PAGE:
My Look Back At A PS Year
As seen in this month’s issue of DMAW’s Marketing Advents magazine:
As the year comes to a close and you reflect on the experiences you’ve had, ask yourself or others in your organization this question: Are we better off heading into 2015 for all that we endured in 2014?
From my organization’s vantage point, we answer with the following five areas of our business in mind: suppliers and client relationships, transitions, staffing, process improvement, and culture.
Before reflecting on 2014 and looking ahead to 2015, consider some of the meanings of the word endure: undergo, experience, go through, face, brave, bear, withstand, persist, persevere, remain, last and, in my opinion, the most poignant— live on!
Transitions Were Front and Center in 2014
This year, it seemed as though we were experiencing transitions of some kind every other week: for example, moving from the Postnet to the Intelligent Mail bar¬code, transitioning suppliers off accounts and bringing new suppliers on, and transitioning new clients in or existing clients to new agency partners. We also transitioned new staff in and, yes, even existing staff out.
After three years in the making, we transitioned to a new project management platform that improves speed, accuracy, and simplicity for clients and suppliers. We continued to embrace the digital aspect of the industry, too, moving into our third year offering an integrated service model. Overall, from a cultural perspective, we have at long last adopted new company KPIs [key performance indicators] to measure and define our future business plans and success.
Transitions Pointed the Way to 2015
We both learned from these transitions and affirmed what we already knew about change. Self-Imposed transitions keep us relevant in today’s direct marketing indus¬try. It’s often said, “You are only as good as your last mailing or project.”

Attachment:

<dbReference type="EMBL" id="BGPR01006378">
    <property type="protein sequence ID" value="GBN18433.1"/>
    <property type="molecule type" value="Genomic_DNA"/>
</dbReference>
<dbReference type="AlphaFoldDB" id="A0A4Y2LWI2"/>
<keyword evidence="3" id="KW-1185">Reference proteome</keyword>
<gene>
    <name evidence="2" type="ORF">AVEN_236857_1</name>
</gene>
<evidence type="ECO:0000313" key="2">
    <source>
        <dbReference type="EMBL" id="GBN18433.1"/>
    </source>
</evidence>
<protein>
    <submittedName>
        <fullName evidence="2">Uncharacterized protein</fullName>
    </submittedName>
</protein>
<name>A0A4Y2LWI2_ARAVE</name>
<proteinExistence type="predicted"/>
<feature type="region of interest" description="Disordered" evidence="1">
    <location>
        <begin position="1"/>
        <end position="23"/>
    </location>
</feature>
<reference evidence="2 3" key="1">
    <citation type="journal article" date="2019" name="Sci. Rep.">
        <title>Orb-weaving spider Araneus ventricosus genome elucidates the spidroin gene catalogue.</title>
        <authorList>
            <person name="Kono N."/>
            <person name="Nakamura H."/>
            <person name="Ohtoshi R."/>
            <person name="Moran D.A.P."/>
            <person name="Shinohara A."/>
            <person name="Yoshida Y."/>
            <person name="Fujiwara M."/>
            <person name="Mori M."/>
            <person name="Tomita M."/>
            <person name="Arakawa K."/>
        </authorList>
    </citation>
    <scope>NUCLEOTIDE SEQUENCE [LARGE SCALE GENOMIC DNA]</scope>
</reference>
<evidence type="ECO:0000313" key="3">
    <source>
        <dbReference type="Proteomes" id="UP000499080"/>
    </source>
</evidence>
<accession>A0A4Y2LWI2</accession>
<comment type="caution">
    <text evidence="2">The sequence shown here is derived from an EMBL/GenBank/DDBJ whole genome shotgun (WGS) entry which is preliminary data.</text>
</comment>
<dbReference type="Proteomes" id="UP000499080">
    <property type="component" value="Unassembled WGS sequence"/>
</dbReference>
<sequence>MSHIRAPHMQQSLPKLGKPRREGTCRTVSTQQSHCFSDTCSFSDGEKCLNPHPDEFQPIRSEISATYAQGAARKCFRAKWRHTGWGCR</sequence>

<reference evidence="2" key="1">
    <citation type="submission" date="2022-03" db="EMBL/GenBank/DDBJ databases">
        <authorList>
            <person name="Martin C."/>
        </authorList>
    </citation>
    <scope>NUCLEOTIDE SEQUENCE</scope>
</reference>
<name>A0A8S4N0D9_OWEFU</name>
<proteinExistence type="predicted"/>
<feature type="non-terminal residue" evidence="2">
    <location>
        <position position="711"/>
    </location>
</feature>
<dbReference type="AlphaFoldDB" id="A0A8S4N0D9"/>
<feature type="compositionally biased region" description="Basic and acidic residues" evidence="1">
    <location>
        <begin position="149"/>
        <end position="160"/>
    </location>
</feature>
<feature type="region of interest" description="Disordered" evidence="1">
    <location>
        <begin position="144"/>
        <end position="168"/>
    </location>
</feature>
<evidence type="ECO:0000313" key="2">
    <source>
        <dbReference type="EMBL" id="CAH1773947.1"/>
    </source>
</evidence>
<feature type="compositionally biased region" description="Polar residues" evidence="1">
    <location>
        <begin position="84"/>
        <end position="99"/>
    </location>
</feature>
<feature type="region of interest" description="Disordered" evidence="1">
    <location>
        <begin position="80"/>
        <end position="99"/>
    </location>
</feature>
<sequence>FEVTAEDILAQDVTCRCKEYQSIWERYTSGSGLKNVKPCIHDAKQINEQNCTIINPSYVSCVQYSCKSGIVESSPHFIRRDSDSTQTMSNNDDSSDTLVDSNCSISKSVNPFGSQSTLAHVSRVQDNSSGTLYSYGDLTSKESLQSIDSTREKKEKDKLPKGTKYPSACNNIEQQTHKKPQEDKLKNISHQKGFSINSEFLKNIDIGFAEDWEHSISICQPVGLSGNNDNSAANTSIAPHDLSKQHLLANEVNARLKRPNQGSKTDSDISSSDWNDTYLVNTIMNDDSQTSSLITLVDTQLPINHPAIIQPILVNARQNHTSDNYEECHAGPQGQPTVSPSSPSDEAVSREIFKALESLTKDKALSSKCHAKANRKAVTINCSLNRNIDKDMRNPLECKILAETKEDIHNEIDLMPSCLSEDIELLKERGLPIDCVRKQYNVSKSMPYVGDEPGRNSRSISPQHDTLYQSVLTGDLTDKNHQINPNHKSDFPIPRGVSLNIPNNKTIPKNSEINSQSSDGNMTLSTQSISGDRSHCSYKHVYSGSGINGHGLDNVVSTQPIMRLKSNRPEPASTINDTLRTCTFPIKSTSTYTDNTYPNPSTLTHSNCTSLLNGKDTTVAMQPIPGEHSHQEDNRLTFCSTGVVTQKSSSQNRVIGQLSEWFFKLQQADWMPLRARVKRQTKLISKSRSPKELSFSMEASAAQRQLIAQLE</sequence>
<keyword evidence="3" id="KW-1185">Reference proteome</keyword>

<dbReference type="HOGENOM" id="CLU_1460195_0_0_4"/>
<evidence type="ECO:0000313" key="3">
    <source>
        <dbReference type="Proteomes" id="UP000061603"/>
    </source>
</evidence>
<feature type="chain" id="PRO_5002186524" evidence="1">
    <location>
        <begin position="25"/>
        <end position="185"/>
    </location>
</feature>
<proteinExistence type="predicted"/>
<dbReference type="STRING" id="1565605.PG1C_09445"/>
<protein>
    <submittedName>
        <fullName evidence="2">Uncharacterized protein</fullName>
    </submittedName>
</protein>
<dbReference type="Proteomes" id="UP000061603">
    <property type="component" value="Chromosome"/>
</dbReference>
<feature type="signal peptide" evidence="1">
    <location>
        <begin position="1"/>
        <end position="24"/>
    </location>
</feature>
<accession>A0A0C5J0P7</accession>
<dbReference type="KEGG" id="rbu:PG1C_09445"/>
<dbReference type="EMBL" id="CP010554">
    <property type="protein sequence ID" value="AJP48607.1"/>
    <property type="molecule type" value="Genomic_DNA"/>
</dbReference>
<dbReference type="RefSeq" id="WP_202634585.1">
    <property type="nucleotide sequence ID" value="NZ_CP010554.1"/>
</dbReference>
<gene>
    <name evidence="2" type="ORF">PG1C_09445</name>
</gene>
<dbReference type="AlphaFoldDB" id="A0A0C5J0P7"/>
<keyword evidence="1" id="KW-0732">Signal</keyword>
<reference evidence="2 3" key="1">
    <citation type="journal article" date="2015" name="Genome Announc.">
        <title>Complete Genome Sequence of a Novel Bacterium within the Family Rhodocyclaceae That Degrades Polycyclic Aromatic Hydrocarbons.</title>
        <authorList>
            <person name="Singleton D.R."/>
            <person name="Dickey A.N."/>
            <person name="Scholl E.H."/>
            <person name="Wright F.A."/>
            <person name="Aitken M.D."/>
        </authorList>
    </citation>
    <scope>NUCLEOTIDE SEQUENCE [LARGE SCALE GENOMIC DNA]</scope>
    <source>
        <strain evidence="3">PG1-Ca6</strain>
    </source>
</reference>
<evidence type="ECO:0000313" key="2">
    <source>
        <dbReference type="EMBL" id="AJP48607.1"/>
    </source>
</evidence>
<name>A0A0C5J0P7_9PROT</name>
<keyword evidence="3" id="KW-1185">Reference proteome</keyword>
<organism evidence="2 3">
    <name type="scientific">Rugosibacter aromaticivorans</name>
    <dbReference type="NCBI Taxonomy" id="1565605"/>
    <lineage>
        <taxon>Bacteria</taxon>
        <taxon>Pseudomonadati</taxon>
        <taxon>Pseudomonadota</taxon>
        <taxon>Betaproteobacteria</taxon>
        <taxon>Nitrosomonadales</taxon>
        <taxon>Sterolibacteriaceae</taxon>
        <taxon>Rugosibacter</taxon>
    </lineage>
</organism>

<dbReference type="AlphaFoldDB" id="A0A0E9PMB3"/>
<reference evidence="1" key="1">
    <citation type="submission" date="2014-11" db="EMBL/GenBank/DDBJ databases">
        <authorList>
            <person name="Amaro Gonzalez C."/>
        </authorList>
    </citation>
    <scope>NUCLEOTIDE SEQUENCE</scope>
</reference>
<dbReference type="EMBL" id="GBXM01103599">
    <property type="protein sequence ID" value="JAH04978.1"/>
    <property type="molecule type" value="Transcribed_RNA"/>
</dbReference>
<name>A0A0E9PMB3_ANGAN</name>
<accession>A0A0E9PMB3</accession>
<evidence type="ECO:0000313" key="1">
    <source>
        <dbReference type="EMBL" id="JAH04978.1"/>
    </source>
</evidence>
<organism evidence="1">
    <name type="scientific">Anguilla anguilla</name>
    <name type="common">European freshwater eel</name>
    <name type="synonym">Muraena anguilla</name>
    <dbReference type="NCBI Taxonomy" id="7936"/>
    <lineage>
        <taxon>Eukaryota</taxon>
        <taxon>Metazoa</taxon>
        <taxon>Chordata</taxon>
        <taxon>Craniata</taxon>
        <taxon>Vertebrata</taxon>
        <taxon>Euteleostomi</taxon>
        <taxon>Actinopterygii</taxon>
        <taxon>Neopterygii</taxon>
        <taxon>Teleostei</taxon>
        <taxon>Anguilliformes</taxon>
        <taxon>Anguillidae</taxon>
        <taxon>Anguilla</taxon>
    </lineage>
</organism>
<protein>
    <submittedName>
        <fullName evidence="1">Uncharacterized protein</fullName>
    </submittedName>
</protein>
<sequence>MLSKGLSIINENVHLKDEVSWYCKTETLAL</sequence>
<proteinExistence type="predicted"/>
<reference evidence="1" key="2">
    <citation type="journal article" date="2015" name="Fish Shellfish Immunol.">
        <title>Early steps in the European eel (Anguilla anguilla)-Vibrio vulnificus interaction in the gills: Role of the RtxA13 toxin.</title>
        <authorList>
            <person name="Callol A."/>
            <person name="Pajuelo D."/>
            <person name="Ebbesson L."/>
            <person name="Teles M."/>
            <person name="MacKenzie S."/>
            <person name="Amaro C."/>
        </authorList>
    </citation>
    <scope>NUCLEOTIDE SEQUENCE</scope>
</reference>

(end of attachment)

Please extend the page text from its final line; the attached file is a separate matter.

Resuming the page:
Staying ahead means constantly pushing clients, suppliers, and colleagues to be better, think more creatively, stay open to feedback, and ask challenging questions.
Unplanned transitions also can lead to opportunities, particularly when we ad¬just our mindset accordingly. That can be tough, especially when losing a long standing client or employee, struggling to solve a challenge, or dealing with an error. And yet, failure, or more importantly our response to failure and how we work through it, builds character, wisdom, and experience, ultimately strengthening our relationships with all involved.
Going it alone can be overwhelming, so teamwork and support at the top of the organization help us withstand and grow through transition.
I hope you find your own reflections back and projections forward to be enlightening and inspiring. May we all ultimately fuel the passion and curiosity needed to make change not only possible, but part of who we are and what we stand for.